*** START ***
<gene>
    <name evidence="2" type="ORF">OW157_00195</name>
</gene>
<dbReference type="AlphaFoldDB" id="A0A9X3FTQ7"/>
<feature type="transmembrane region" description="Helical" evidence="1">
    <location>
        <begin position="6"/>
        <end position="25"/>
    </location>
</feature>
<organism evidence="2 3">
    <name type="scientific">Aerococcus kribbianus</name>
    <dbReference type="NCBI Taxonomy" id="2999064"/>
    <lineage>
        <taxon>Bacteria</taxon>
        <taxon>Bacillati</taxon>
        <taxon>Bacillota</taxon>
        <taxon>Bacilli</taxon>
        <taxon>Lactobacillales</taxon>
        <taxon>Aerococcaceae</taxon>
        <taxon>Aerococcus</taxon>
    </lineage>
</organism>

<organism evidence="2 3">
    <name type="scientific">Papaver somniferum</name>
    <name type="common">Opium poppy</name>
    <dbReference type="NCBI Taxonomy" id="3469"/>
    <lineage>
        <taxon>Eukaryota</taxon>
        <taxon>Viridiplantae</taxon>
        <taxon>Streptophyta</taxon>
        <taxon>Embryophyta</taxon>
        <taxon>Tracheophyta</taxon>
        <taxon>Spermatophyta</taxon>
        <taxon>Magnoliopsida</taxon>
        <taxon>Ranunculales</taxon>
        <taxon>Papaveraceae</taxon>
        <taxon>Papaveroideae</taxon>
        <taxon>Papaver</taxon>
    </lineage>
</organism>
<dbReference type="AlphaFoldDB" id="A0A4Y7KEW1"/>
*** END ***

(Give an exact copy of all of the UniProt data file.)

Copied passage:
<gene>
    <name evidence="2" type="ORF">OW157_00195</name>
</gene>
<dbReference type="AlphaFoldDB" id="A0A9X3FTQ7"/>
<feature type="transmembrane region" description="Helical" evidence="1">
    <location>
        <begin position="6"/>
        <end position="25"/>
    </location>
</feature>
<organism evidence="2 3">
    <name type="scientific">Aerococcus kribbianus</name>
    <dbReference type="NCBI Taxonomy" id="2999064"/>
    <lineage>
        <taxon>Bacteria</taxon>
        <taxon>Bacillati</taxon>
        <taxon>Bacillota</taxon>
        <taxon>Bacilli</taxon>
        <taxon>Lactobacillales</taxon>
        <taxon>Aerococcaceae</taxon>
        <taxon>Aerococcus</taxon>
    </lineage>
</organism>

<organism evidence="2 3">
    <name type="scientific">Papaver somniferum</name>
    <name type="common">Opium poppy</name>
    <dbReference type="NCBI Taxonomy" id="3469"/>
    <lineage>
        <taxon>Eukaryota</taxon>
        <taxon>Viridiplantae</taxon>
        <taxon>Streptophyta</taxon>
        <taxon>Embryophyta</taxon>
        <taxon>Tracheophyta</taxon>
        <taxon>Spermatophyta</taxon>
        <taxon>Magnoliopsida</taxon>
        <taxon>Ranunculales</taxon>
        <taxon>Papaveraceae</taxon>
        <taxon>Papaveroideae</taxon>
        <taxon>Papaver</taxon>
    </lineage>
</organism>
<dbReference type="AlphaFoldDB" id="A0A4Y7KEW1"/>